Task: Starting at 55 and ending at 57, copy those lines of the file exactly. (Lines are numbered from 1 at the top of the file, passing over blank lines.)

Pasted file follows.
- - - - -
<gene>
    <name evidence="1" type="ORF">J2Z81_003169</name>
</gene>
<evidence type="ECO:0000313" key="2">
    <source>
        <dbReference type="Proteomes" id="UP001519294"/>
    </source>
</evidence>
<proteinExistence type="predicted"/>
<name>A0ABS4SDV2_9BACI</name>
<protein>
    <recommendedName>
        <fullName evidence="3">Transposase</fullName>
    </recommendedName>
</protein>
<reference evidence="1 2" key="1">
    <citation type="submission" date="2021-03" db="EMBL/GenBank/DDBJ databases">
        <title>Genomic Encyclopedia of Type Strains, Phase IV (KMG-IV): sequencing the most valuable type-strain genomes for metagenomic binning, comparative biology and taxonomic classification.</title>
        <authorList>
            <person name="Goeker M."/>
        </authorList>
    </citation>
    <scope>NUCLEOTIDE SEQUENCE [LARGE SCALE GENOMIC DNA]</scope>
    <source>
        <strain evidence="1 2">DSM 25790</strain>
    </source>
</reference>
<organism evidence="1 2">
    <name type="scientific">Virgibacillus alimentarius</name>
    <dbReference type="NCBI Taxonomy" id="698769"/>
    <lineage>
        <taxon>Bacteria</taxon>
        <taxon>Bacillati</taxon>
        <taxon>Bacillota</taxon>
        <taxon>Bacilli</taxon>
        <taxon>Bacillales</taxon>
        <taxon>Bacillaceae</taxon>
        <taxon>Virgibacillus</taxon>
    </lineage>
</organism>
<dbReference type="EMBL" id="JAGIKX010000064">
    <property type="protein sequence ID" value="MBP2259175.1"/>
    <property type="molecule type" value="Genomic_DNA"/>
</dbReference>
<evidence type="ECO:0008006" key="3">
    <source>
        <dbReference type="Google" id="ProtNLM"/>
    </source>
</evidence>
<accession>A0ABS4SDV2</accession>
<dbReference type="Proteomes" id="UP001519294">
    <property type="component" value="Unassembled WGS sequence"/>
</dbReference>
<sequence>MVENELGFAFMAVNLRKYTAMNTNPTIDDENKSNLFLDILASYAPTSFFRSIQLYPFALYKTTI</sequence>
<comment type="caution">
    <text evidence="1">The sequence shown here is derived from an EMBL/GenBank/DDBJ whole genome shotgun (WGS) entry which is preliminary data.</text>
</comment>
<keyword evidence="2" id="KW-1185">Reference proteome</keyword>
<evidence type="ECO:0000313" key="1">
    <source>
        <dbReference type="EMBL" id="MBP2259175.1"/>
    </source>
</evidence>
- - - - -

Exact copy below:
<comment type="caution">
    <text evidence="1">The sequence shown here is derived from an EMBL/GenBank/DDBJ whole genome shotgun (WGS) entry which is preliminary data.</text>
</comment>